Both Gary and I tremendously appreciate the outpouring of support for our insane venture so far. We have tremendous plans for the future fo this show, and others, and throwing in for a magnet will help us in very material ways.
Thanks for reading this whole thing. We love you.
A really great rundown of what was taken out of the American version of EarthBound.
"The impetus for Resident Evil.Net is that we realized a lot of people purchase games and never complete them," Eiichiro Sasaki, director of Resident Evil 6 told Polygon. "We were trying to figure out how we could get people to enjoy the game from start to finish.
Seems to me like the best way to get people to finish your game is to make your game good the whole way through.
I don't want the Duckfeed blog to be ignored anymore. Either by myself, or by viewers. You're here for audio blogs, or "pod-casts", but it'd be cool if this site could be informative and stuff, too.
You may have noticed a slight difference in the Duckfeed.tv site and branding recently. Without boring you on technical details, the old way of managing things with Wordpress and a perpetually accruing wad of plugins and themes wasn’t tenable. So I decided to move everything to the greener pastures of Squarespace.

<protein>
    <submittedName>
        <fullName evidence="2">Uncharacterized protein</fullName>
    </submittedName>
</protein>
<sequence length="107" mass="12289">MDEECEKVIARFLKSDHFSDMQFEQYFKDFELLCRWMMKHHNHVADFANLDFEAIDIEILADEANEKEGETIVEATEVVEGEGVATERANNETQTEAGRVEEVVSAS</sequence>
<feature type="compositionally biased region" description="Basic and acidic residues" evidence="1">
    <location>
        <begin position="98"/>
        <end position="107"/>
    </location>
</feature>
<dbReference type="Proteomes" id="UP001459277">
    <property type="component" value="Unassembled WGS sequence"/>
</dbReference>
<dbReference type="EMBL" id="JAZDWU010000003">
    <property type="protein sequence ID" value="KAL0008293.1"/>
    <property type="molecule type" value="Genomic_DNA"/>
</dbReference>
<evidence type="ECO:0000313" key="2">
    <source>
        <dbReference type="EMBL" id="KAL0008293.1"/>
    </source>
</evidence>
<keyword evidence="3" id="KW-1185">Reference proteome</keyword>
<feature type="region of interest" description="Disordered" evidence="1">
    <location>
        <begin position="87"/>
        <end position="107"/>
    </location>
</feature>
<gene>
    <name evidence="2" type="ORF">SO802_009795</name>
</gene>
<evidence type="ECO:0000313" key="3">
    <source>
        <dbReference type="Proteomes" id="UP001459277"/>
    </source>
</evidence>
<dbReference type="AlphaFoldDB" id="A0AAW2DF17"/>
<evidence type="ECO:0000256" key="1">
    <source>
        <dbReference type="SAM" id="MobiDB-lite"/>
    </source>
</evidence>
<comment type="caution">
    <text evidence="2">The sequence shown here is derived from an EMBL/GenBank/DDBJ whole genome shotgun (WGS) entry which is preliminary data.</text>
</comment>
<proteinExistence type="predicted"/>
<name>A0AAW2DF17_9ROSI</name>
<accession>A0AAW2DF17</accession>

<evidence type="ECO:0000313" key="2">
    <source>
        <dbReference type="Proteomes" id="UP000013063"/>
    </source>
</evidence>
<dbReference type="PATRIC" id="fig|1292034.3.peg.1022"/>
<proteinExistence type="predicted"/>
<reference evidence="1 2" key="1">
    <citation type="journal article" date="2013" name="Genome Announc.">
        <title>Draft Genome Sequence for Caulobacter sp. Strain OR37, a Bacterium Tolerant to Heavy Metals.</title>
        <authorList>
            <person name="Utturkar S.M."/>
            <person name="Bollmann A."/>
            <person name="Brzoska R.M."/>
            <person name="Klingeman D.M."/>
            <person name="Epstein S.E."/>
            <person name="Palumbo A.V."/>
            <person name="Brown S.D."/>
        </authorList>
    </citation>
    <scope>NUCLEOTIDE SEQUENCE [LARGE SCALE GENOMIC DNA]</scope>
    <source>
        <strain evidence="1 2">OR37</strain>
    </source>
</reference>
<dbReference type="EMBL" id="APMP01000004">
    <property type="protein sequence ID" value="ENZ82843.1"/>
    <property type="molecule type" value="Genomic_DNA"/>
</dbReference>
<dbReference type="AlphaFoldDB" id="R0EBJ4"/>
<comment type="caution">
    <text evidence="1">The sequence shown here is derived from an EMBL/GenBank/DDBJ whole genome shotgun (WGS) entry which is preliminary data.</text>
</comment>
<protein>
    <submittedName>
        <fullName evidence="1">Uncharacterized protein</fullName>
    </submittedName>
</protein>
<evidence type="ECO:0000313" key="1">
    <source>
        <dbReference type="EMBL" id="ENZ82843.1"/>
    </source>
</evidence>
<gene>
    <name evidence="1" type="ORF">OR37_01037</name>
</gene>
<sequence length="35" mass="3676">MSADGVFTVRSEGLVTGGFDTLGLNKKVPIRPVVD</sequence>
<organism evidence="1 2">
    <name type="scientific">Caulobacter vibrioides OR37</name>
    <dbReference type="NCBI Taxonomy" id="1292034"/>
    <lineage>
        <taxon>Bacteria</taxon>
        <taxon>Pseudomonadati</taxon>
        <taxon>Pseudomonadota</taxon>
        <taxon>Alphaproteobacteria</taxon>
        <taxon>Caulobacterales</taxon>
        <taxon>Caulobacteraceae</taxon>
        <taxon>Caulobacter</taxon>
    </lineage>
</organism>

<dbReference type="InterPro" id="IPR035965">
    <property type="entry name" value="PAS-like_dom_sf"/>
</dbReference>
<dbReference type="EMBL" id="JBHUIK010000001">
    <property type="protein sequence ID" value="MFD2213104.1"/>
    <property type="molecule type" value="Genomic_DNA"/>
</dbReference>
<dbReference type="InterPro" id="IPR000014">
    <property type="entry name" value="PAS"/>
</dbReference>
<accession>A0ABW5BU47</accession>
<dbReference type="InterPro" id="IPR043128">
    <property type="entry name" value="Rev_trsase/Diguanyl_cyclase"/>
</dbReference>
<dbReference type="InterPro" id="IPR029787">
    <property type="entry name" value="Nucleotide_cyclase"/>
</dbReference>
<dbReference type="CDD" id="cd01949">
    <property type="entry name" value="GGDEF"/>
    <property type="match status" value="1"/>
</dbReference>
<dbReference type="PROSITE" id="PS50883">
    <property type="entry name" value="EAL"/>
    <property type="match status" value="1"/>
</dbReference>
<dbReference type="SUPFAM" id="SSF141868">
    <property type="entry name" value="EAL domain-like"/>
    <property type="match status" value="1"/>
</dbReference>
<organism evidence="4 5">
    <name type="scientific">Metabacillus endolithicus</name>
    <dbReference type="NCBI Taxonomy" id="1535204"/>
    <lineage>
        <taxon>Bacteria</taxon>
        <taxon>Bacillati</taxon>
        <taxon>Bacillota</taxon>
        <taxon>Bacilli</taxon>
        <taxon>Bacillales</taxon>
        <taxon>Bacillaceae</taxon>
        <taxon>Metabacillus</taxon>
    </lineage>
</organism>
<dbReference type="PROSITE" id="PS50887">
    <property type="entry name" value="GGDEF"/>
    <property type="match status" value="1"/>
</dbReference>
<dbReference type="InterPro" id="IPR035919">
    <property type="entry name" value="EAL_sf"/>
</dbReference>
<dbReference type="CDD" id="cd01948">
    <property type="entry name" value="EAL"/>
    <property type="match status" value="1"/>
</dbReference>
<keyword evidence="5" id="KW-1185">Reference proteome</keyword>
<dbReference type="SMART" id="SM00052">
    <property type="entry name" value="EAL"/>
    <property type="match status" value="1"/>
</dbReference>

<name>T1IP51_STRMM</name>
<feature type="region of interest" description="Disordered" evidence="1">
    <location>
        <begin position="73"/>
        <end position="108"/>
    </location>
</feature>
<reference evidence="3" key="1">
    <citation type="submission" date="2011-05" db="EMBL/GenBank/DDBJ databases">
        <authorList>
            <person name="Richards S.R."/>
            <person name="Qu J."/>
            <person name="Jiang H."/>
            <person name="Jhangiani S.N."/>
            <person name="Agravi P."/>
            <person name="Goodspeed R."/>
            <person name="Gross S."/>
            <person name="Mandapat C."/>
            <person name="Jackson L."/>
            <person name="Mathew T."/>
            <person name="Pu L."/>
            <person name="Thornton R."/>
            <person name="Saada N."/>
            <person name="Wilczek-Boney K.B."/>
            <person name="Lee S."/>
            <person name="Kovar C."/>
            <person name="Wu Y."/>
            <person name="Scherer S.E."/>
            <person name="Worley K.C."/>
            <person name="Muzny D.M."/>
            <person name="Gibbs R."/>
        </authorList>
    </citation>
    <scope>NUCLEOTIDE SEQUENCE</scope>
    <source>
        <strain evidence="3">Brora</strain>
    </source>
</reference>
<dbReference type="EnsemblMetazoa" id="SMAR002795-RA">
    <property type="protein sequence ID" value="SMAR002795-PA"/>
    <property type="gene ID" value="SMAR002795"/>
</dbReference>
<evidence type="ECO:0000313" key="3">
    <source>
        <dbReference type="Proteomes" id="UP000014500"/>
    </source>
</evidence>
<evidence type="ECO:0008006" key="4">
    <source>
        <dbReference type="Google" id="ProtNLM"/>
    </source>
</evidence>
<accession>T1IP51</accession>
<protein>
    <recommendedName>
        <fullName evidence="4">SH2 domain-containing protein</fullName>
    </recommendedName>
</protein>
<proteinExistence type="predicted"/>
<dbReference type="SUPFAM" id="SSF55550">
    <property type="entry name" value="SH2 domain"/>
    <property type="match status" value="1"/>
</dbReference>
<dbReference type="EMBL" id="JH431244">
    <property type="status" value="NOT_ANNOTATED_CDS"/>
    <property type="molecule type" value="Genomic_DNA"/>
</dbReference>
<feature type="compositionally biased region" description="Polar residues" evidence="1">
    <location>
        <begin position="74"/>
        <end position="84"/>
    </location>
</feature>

What this means for you is that the site will be more intuitive and responsive, with design elements that are unique to each show. What this means for me is that putting content up in a timely and sensible manner will be easier.
So, feel free to poke around and discover new and wondrous ways to hear my voice. And, if you get the time, mosey over to the donate page.
You should be well-aware of my boundless enthusiasm for Mass Effect 2. Fans of the podcast will know about the drinking game that has sprung up around the title: Every time I effusively praise Mass Effect 2, shots are to be taken.
Bioware really saved the best for last with Lair of the Shadow Broker. Previous DLC outings were great, especially Overlord, but Shadow Broker really delivers on the core promise of the series.